Infection, swelling, and pain can accompany an ingrown toenail. Genetic reasons may cause this foot condition, or it may happen from wearing shoes that are too tight. An ingrown toenail is defined as the nail growing into the skin instead of over it, and it generally affects the big toe. It may also develop from cutting the toenails incorrectly, or if there has been a foot injury. An ingrown toenail that is first noticed may feel better when the foot is soaked in warm water for several minutes. This can make it easier to gently pull the nail away from the skin by using a small piece of cotton. Severely infected nails are often treated by a podiatrist who can accurately diagnose this condition, and offer helpful prevention methods. If you are afflicted with an ingrown toenail, it is suggested that you consult with this type of doctor who can prescribe medication, and possibly perform minor surgery for permanent relief.
Ingrown toenails can become painful if they are not treated properly. For more information about ingrown toenails, contact one of our podiatrists of Centers for Foot & Ankle Care. Our doctors can provide the care you need to keep you pain-free and on your feet.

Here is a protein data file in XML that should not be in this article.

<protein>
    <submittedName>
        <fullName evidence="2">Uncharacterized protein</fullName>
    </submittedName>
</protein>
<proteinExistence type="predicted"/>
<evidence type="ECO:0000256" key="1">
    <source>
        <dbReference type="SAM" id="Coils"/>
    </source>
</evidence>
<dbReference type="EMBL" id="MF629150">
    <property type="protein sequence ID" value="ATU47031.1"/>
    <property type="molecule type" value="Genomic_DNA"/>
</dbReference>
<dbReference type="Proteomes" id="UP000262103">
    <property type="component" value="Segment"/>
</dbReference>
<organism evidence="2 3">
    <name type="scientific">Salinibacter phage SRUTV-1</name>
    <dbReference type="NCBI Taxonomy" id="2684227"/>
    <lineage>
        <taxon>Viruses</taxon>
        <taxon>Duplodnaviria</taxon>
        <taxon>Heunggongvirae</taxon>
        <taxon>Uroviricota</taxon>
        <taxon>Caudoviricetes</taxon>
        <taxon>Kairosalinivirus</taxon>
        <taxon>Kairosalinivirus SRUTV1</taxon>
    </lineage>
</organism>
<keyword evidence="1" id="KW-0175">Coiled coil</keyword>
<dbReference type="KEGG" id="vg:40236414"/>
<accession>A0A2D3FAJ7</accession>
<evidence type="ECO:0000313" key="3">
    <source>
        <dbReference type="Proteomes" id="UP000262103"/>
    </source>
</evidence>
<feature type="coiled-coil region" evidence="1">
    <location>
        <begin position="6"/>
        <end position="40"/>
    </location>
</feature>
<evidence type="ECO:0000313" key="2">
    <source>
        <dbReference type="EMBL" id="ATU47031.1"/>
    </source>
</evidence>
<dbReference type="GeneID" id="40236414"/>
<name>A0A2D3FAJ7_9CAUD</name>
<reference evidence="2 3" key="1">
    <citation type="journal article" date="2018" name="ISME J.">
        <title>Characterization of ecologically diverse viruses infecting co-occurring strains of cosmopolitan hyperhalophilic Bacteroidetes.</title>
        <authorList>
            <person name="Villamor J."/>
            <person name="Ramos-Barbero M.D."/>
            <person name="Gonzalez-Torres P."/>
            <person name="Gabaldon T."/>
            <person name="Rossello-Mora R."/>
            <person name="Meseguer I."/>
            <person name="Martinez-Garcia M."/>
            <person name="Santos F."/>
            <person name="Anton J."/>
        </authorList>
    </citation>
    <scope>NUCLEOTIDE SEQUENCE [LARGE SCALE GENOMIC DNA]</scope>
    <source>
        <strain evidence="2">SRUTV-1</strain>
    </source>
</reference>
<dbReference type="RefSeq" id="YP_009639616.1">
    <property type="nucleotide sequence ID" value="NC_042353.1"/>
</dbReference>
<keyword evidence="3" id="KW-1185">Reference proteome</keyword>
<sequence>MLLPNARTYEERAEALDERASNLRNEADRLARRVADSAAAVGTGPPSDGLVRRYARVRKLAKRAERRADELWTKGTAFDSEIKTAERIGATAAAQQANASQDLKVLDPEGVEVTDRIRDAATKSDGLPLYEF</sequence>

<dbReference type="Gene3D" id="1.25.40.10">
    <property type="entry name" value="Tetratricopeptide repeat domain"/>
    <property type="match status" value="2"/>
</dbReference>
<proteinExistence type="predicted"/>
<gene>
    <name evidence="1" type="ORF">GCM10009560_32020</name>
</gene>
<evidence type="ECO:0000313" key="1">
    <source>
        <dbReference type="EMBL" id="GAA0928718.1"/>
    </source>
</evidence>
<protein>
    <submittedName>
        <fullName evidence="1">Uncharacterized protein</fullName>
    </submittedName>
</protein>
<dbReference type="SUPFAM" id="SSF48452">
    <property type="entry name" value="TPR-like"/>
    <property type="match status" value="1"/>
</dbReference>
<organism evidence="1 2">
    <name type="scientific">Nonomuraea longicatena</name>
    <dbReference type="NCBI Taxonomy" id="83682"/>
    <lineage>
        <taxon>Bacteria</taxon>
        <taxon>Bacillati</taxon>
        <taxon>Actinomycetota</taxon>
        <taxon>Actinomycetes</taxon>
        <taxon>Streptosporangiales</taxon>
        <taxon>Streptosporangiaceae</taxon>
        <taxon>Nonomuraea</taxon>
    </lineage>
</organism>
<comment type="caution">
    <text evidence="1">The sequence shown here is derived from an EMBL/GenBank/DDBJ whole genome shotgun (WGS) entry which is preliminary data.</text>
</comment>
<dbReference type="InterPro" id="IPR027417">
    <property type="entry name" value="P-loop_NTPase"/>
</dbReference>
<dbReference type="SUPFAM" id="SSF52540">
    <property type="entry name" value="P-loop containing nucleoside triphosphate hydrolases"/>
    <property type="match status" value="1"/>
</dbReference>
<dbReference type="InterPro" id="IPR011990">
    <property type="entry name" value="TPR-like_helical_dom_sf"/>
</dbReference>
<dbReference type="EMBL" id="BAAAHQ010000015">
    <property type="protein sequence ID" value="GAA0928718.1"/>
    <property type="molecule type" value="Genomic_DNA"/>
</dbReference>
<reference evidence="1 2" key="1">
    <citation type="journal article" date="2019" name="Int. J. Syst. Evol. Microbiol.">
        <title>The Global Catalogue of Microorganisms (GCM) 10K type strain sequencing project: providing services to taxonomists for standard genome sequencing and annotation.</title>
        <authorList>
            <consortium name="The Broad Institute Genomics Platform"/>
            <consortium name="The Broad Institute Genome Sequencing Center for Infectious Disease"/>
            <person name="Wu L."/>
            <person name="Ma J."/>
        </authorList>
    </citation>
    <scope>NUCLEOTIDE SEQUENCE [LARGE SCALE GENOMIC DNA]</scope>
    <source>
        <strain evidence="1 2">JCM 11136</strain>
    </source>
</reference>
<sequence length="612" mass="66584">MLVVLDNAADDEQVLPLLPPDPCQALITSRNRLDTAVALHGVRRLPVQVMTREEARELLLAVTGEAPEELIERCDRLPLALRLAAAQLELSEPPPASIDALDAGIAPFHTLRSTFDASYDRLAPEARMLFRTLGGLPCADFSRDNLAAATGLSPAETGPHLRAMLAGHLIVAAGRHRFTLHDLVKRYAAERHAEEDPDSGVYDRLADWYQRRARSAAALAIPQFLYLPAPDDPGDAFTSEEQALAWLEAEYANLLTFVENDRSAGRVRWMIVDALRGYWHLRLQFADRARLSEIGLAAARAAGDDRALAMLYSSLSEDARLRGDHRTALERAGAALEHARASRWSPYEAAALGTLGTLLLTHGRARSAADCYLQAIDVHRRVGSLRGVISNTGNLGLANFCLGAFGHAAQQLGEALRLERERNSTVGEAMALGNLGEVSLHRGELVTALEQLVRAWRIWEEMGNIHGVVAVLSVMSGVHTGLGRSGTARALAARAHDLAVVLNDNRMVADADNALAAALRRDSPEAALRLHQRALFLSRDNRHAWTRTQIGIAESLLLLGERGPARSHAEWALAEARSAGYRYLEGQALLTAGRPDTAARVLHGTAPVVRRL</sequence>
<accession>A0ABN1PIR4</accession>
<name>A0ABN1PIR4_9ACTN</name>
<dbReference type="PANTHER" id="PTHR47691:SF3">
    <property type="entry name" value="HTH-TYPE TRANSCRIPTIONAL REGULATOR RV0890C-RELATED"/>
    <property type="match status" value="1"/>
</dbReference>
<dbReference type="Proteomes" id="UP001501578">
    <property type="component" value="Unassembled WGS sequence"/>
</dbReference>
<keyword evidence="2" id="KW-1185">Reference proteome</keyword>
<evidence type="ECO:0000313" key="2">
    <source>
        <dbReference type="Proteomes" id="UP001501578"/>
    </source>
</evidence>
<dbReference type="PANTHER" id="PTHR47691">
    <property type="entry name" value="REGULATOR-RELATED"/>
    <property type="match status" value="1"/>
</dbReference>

Ingrown toenails occur when a toenail grows sideways into the bed of the nail, causing pain, swelling, and possibly infection.
- Bacterial infections
- Improper nail cutting such as cutting it too short or not straight across
- Trauma to the toe, such as stubbing, which causes the nail to grow back irregularly
- Ill-fitting shoes that bunch the toes too close together
- Genetic predisposition
Because ingrown toenails are not something found outside of shoe-wearing cultures, going barefoot as often as possible will decrease the likeliness of developing ingrown toenails. Wearing proper fitting shoes and using proper cutting techniques will also help decrease your risk of developing ingrown toenails.
Ingrown toenails are a very treatable foot condition. In minor cases, soaking the affected area in salt or antibacterial soaps will not only help with the ingrown nail itself, but also help prevent any infections from occurring. In more severe cases, surgery is an option. In either case, speaking to your podiatrist about this condition will help you get a better understanding of specific treatment options that are right for you.
If you have any questions please feel free to contact one of our offices located in Merrillville, Portage, Michigan City/LaPorte, and Schererville, IN . We offer the newest diagnostic and treatment technologies for all your foot and ankle needs.